“You could look over there and think the Democratic Party is no country for white men,” U.S. Rep. Steve King, R-Iowa, complained to the New York Times this week.
King was referring to the makeup of the House Democratic Caucus, his opposition across the aisle. Is his description valid? Has the Democratic Party really become “no country for white men?”
Let’s do some math:
By my count, there are 87 white males in the 235-member House Democratic Caucus. That’s 37 percent, which happens to match almost exactly the percentage of white men in the overall US population, which is 39 percent. So why does King think the Democrats are “no country for white men?”
Answer: Because King isn’t comparing it to the actual overall population. He’s comparing it to what he thinks it ought to be, what it used to be. Put another way, he’s comparing it to what he sees when he looks around his own GOP House Caucus, which is 90 percent white male. To him, that’s the standard. That’s normal. That’s the real America. That’s the way things ought to be.
But wait, it gets worse:
The incoming 2019 House Republican freshman class has a total of 40 members. Of those 40, 39 are white males; one is a white woman. That’s 97.5 percent white male, which is approaching the Ivory Soap purity range of 99.44 percent. It’s the country for ONLY white men, pretty much, which is astounding.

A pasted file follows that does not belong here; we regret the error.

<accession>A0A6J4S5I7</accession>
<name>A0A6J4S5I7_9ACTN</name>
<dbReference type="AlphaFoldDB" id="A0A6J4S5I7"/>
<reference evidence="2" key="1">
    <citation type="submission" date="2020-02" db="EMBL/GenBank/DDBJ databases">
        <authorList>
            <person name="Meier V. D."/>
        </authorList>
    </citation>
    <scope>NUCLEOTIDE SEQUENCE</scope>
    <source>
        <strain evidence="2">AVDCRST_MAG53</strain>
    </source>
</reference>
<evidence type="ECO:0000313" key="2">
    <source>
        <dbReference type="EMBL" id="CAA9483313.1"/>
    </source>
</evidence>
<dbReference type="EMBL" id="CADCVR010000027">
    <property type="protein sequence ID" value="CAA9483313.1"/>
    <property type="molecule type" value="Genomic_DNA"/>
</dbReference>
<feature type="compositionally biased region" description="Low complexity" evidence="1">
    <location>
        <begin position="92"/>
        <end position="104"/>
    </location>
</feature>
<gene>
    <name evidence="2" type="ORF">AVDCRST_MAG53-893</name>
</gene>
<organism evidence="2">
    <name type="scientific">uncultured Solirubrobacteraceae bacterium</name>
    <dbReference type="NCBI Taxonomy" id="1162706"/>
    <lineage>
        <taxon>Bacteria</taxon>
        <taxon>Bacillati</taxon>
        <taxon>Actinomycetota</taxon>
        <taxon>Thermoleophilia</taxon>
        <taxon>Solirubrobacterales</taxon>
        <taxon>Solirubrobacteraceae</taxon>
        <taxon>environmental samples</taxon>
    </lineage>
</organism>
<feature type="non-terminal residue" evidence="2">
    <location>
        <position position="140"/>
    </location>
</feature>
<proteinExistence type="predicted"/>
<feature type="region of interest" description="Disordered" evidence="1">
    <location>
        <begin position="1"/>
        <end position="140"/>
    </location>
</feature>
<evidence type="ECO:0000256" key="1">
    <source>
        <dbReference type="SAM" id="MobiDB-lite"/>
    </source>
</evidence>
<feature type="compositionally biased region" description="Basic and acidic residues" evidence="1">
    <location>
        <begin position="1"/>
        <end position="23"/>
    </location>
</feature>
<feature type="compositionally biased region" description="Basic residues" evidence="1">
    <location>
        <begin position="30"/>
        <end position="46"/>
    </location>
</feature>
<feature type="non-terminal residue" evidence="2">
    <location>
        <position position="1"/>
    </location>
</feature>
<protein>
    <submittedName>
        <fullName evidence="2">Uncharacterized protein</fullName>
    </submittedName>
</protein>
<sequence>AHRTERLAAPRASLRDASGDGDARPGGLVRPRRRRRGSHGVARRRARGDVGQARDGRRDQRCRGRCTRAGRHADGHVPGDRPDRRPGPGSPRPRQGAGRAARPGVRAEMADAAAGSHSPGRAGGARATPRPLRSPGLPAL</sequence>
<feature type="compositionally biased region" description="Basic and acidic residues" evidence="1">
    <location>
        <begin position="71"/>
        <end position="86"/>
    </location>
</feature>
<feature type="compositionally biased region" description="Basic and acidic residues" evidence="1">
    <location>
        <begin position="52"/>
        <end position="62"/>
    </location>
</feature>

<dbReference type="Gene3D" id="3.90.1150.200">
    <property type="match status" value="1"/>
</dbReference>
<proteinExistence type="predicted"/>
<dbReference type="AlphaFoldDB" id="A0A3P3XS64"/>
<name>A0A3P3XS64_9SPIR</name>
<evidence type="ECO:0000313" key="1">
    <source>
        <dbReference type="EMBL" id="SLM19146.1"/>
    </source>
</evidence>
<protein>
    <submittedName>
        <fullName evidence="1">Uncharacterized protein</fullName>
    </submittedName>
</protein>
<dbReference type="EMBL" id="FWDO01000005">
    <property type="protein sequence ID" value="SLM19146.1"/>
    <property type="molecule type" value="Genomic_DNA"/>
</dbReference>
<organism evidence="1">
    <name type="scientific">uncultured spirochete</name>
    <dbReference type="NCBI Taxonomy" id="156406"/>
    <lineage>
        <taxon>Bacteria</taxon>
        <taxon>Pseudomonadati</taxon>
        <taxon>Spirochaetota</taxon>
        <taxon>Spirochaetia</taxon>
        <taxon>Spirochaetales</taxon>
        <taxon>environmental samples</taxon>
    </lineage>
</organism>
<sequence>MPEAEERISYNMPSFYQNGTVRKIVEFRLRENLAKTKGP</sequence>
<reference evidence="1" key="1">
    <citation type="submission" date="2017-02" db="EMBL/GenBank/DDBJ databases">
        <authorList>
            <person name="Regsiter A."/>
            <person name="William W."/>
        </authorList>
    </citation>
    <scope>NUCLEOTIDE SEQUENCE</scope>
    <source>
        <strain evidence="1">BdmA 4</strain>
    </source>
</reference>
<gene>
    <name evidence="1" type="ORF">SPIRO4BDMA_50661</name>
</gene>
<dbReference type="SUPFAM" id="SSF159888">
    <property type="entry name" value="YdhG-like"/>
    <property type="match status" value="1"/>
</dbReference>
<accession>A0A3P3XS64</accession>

That doesn’t happen by accident. You actually have to work at it to produce numbers like that. In a country this diverse, you have to establish a whole series of filters and obstacles, some of them informal and maybe even unrecognized, to produce a freshman class of 39 white men and one white woman.
King’s statement tells us what some of those obstacles might be. To him and others, a caucus that accurately reflects the overall U.S. population is unfriendly to white males like himself; he doesn’t feel welcome or comfortable there. Too dark, too ethnic, too feminine, too diverse. Well you know what, Rep. King? Too bad.
And no, a wall won’t help you. By this time, they’re already here and they won’t be leaving. They’re all here to stay, whether it makes you uncomfortable or not.
That fear also explains why right-wing media and politicians have focused so intently on U.S. Rep. Alexandria Ocasio-Cortez, D-N.Y., and by doing so have elevated her into a star far beyond her importance within the Democratic Party. She is young, she is female, she is Latina, and she ain’t having it. Yes, she is brash and at times ill-informed, but it is not her occasional misjudgments that so frighten the right. Donald Trump makes more misstatements in an eight-minute Oval Office speech than Ocasio-Cortez has made in her entire time in politics, so that can’t be it.
No, they fixate on her because she is what King and others like him see in their nightmares. They have made her an object of their mass hate and horror because she is the physical embodiment of their deepest insecurities, and it is those insecurities that serve as the last remaining bond holding their party together.